On the other hand, it is a different story on the men’s Tour with there being few out figures in the sport. Former top 100 player Brian Vahaly spoke with UbiTennis earlier this year about the potential barriers closeted players may face. Vahaly came out as gay after retiring from the sport.

The ATP is currently in the process of conducting their own study into how to make the men’s Tour more welcoming for LGBT players. The governing body contacted Lou Englefield, who is the director of Pride Sports, a UK organisation that focuses on LGBTQ+phobia in sport and aims to improve access to sport for all LGBTQ+ people. Through their connection, they linked up with Eric Denison, a behavioural science researcher at Monash University’s School of Social Sciences.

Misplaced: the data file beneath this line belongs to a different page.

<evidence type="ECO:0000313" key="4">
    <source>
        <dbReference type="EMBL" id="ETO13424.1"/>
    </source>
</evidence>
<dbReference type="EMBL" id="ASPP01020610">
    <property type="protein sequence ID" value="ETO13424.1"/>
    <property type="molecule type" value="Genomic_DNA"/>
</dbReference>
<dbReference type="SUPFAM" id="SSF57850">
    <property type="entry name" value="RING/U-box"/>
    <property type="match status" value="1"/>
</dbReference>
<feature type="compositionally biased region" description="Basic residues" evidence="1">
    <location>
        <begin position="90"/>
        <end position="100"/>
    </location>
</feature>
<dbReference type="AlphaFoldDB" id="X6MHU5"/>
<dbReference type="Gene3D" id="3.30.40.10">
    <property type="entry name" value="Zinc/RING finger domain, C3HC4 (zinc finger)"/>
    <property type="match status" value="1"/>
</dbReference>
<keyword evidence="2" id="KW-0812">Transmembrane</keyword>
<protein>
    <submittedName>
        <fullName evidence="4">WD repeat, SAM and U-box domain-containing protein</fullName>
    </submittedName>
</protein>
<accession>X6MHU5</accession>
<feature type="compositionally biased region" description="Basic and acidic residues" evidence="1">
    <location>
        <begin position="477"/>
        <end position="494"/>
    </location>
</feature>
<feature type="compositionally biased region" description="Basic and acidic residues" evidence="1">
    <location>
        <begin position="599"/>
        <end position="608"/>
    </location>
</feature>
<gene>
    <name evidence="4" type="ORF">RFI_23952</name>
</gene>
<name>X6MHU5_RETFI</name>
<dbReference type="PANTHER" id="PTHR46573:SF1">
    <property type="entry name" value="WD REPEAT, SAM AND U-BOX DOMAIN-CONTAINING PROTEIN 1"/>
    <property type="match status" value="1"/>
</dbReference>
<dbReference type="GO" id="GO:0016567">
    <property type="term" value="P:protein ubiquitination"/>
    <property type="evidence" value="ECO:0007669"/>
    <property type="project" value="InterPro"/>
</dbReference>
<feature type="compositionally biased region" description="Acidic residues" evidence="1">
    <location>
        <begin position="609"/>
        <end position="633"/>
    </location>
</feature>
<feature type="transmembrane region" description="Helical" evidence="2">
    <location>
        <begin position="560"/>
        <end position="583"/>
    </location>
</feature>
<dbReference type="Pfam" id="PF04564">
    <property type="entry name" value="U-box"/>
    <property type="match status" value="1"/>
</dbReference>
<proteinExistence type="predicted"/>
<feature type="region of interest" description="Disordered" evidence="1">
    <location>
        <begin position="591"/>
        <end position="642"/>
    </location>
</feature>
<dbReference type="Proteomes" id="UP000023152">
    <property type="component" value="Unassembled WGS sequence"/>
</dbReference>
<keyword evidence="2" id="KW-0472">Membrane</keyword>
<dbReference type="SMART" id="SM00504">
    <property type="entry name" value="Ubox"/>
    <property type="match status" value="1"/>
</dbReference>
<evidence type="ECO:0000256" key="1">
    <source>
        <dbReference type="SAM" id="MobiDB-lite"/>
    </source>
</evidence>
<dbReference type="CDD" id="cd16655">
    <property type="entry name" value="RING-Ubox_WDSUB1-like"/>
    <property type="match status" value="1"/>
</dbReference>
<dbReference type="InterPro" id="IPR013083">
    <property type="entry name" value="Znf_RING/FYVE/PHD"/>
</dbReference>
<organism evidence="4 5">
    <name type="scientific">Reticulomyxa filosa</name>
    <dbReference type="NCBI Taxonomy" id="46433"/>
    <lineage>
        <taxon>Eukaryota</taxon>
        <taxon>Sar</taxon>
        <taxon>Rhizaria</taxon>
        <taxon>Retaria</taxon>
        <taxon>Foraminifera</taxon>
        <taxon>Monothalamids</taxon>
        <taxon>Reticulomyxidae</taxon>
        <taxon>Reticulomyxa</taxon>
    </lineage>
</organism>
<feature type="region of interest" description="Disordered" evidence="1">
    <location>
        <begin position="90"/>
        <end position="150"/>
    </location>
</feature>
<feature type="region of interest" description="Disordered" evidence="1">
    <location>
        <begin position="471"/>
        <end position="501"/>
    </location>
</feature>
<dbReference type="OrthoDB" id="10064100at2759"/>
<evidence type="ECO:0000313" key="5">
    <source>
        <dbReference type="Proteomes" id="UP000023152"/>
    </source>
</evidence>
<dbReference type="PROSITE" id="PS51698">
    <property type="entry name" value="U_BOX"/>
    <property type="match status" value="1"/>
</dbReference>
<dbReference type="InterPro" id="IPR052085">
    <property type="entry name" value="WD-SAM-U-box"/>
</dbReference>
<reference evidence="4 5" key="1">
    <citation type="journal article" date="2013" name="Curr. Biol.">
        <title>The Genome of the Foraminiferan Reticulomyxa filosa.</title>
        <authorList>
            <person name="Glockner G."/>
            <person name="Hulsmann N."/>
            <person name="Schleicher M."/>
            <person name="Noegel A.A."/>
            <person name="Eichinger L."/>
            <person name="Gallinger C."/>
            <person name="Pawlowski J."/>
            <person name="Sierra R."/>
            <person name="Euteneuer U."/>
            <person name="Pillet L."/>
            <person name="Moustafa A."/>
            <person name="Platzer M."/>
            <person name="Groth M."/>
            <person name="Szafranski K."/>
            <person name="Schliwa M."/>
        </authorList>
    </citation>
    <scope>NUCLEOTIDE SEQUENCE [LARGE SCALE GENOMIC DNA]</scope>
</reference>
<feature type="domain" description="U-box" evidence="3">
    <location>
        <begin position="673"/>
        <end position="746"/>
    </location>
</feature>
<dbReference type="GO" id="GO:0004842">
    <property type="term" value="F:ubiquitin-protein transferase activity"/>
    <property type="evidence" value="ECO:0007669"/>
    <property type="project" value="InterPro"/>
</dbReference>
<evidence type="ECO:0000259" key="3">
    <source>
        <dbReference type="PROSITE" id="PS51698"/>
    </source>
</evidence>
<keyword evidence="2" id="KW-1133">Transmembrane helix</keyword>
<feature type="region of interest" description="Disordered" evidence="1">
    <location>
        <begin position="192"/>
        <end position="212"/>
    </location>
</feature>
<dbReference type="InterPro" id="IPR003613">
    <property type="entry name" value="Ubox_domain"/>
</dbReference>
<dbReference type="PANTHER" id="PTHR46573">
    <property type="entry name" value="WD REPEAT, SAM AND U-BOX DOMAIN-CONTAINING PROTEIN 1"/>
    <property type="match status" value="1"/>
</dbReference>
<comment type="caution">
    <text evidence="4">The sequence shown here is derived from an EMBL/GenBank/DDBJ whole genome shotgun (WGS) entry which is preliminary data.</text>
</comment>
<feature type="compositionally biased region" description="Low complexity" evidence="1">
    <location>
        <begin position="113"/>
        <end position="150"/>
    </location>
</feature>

“I have been personally impressed with the initiative of the ATP and their desire to find ways to mitigate the broad impact of homophobic behaviour (in particular), not only on gay people, but on all players.” Denison told UbiTennis.
“We know of no other sporting governing body in the world that has been proactive on LGBTQ+ issues, and has taken a strong focus on engaging with both the LGBTQ+ community and scientists to find solutions.”

Once the results have been collected, it is understood the Monash University will pass their findings to Pride Sports who will then offer a series of recommendations the ATP can implement. The timeline of this study has not been publically outlined.

Full results from Out In Sports study (tennis players only)

1.How would you describe the overall response from your teammates since coming out as LGBT?